Wednesday, 30 June 2010

Tim Stewart's World Cup Journal

Take me home country road

Spain 1-0 Portugal (29:06:10)

This is the last of 'Bafana' Tim's World Cup Journals for EFW. I hope you've enjoyed reading them as much as we've enjoyed bringing them to you. Like the actual England team but with much more of a reason - Tim is worn out. He did manage to scribe this fine effort before heading back to Blighty though:

Greetings all,

After yet another 16 hour bus journey I saw Spain in Cape Town last night in what will, flights permitting, be my tenth and final match of the World Cup.

The Greyhound bus was pretty typical of my World Cup travel experience. The bus was due at 9pm. They failed to send me the promised text message to say it was delayed, so I turned up to be told it was running two hours behind. It turned up later than that and arrived in Cape Town four hours late. On the plus side, the delays meant I got to watch Brazil-Chile on TV and saw the beautiful winelands region in daylight.

That area almost summed up South Africa. There were snowy, mountain peaks and attractive vineyards - and then corrugated township shacks. It was the same on the Garden Route - grinding poverty in the midst of stunning scenery. As with India or Brazil, there is the most striking disparity of wealth and unless you are happy living in a bubble, it is difficult to ignore.

I have been in something of a sulk about England's World Cup dreams being run over by a ten tonne German truck. Cape Town is currently wet and dreary and doing little to lift my mood of despondency.

The Spanish, however, were superb last night and would be my clear favourites to win the tournament if only Fernando Torres was fit and firing. It's hard to escape comparisons. They have centre back Gerard Pique spraying the ball around nonchalantly from the back. We had Matthew Upson hoofing and lumbering about with the turning circle of a tugboat. Spain have Xavi and Iniesta harrying the opposition and playing clever little passes into the front men. We had Gerrard and Lampard steaming forwards to no great effect, leaving huge holes behind them. And they have David Villa cutting in from the wings to devastating effect while we had Rooney looking like a long season had wiped him out.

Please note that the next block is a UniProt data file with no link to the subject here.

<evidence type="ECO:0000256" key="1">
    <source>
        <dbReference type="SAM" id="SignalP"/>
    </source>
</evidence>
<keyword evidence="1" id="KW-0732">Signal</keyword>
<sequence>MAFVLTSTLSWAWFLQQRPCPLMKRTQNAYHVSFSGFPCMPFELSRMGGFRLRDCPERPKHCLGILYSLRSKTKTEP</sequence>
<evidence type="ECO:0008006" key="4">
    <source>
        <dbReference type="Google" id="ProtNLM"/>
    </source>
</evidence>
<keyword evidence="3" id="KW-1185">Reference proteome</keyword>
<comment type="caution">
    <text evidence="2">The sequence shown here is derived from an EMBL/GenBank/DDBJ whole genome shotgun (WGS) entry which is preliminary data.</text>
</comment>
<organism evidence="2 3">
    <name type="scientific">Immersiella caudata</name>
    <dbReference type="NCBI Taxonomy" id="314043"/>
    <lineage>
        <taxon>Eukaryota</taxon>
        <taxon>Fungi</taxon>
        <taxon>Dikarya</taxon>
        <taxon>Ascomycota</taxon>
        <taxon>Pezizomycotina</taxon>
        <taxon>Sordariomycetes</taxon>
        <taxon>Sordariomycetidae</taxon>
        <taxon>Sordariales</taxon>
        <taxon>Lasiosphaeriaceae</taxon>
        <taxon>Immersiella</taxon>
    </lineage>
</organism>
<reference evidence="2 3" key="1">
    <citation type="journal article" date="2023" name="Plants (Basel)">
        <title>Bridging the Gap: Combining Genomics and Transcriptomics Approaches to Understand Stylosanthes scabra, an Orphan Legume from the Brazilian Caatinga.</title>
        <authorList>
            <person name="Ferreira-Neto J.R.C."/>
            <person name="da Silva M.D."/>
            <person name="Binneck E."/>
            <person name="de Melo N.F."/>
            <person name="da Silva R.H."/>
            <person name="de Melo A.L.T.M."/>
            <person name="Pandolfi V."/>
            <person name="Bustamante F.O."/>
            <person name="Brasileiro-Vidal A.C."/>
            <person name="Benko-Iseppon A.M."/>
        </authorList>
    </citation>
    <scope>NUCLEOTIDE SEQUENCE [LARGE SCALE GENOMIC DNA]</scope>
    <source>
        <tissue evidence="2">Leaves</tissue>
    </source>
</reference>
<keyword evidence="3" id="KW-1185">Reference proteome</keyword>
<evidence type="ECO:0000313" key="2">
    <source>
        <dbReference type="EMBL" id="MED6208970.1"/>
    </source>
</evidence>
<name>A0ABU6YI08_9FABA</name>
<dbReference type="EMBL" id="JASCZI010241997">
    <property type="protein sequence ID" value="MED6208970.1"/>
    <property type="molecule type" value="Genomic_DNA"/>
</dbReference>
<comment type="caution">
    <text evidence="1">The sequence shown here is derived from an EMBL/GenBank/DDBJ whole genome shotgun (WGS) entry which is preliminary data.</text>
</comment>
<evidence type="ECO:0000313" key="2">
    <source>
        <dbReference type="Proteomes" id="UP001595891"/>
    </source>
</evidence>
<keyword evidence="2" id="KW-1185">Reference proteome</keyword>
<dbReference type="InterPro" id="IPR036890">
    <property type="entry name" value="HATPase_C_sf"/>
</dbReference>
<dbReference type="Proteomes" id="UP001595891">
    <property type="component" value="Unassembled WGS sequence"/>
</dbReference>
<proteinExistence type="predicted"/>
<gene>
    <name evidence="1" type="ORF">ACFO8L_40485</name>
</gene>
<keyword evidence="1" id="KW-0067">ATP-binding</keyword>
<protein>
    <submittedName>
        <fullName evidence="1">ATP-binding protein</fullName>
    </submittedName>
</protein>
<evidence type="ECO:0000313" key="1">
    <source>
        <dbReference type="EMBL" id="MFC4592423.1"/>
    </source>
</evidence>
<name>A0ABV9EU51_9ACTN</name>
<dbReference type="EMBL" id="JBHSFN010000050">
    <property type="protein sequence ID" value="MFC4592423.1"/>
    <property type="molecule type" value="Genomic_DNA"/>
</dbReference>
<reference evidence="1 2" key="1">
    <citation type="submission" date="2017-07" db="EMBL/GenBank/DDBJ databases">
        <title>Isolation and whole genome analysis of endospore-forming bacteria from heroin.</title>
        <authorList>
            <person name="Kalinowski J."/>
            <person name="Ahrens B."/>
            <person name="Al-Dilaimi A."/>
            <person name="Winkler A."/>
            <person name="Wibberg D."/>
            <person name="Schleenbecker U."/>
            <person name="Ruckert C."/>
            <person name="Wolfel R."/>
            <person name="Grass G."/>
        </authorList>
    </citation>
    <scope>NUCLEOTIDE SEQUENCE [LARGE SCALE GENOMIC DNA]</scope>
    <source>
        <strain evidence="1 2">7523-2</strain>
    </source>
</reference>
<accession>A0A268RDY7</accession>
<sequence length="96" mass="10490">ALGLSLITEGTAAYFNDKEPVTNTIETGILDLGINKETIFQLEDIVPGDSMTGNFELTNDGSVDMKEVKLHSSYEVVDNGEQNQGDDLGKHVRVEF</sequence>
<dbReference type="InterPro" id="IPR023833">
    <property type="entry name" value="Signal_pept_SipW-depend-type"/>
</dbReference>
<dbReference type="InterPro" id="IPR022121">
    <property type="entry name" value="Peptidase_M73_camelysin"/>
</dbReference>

My predictions are pretty much unchanged from before the tournament started. Brazil and Spain are the two best all-round teams. Argentina are the wild card with an awesome attack but suspect defence. And the Germans and Dutch are both strong enough to go all the way with a bit of luck.

If I could be guaranteed that Messi, Tevez, Di Maria and Higuain would wipe the floor with the Germans, I would be sorely tempted to stay on for Saturday's quarter-final in Cape Town with Brazil's semi also here the following week. I had planned a side-trip to Durban in between for some sun. But it would surprise no-one if German efficiency overcame Argie flair in a repeat of the last World Cup - and I am so over German victory celebrations.

More importantly, Ruth is in London and so I am trying to get a standby flight out of Cape Town tonight. Somewhat shamefully (for male readers), love is triumphing over love of football.